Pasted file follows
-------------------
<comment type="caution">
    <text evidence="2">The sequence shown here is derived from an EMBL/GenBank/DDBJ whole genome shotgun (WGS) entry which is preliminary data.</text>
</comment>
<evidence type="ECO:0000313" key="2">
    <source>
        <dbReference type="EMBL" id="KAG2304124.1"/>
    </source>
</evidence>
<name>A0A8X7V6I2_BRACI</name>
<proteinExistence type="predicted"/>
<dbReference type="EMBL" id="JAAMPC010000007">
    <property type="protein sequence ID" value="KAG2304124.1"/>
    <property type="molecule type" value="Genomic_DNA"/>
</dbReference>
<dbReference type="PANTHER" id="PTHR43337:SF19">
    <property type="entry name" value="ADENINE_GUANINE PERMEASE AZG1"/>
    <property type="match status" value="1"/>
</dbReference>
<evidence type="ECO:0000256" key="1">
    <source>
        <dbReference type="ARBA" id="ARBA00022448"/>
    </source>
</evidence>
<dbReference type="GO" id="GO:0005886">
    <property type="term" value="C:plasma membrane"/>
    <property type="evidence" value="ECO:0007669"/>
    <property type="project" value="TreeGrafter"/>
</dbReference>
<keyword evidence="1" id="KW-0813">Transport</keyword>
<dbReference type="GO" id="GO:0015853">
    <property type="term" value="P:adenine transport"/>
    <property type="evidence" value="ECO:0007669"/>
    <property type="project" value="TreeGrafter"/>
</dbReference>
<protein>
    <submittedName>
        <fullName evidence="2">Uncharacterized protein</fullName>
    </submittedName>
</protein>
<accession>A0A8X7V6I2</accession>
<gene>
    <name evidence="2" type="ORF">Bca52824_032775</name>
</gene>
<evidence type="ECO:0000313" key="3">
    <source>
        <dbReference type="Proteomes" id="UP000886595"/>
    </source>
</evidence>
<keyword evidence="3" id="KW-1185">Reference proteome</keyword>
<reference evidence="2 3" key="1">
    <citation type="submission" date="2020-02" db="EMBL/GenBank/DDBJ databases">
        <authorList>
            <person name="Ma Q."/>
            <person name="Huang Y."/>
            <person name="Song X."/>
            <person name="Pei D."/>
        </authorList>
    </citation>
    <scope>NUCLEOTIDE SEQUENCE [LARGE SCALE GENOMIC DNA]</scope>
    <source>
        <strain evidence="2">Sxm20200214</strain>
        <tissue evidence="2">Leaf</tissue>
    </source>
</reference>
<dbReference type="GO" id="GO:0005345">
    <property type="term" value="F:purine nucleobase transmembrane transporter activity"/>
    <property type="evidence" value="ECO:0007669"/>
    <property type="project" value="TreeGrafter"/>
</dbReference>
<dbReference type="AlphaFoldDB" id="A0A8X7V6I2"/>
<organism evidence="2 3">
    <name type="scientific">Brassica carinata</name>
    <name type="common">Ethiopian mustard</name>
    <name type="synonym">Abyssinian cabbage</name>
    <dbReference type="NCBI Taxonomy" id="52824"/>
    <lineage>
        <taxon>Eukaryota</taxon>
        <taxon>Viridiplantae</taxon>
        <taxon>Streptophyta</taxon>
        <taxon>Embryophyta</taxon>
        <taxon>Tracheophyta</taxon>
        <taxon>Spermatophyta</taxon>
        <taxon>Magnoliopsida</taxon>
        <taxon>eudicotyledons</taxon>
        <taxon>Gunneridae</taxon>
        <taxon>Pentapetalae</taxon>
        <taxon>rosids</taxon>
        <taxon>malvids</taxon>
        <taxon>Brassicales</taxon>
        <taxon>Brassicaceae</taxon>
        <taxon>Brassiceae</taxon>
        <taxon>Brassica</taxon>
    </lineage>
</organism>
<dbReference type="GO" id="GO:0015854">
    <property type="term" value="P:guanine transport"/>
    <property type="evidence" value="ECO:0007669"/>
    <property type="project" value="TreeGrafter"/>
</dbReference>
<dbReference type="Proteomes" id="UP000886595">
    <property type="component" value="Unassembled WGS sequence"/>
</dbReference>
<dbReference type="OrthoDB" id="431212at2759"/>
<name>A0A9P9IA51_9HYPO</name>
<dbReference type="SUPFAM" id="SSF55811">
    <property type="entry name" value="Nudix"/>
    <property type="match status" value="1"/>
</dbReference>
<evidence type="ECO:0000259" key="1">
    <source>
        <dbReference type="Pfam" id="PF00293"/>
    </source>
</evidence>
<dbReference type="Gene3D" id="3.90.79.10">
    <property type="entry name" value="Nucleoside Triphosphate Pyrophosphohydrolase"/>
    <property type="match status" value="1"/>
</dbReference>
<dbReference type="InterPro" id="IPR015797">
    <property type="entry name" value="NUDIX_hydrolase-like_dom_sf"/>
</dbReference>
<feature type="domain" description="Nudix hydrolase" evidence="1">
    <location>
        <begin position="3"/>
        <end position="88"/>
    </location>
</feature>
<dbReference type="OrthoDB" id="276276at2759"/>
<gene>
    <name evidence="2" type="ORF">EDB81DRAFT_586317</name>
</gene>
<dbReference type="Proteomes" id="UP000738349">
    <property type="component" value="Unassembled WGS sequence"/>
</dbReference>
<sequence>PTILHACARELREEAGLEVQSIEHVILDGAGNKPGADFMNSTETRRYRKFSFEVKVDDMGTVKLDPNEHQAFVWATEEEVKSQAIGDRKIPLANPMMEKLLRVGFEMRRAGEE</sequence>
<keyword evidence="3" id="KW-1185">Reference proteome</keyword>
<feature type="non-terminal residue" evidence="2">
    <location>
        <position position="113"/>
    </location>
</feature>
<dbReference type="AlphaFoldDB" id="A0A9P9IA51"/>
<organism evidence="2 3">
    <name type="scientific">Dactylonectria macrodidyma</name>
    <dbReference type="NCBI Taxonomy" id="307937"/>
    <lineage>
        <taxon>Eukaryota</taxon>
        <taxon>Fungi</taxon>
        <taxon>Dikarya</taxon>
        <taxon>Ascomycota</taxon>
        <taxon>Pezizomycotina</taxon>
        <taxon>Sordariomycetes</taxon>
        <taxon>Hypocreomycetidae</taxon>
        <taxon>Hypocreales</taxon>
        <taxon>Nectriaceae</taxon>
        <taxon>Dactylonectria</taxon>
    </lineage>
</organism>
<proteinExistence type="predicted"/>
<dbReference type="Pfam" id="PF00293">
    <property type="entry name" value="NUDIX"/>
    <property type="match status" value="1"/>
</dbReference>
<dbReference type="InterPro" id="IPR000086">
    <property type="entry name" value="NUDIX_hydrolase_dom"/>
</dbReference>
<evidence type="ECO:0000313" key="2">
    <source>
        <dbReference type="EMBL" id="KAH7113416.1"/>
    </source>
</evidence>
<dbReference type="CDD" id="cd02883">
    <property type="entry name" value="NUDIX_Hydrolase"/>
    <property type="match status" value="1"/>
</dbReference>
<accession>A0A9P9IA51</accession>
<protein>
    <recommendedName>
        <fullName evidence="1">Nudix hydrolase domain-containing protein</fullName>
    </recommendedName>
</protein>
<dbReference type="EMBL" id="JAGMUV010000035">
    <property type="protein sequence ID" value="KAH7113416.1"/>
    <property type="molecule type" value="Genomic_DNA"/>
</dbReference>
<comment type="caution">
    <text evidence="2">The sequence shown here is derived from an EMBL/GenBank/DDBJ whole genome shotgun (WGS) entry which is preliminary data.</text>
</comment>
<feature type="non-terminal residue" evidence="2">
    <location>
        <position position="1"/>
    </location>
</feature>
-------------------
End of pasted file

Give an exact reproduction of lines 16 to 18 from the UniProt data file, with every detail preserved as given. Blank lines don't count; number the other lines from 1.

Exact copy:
    <property type="entry name" value="ADENINE_GUANINE PERMEASE AZG1"/>
    <property type="match status" value="1"/>
</dbReference>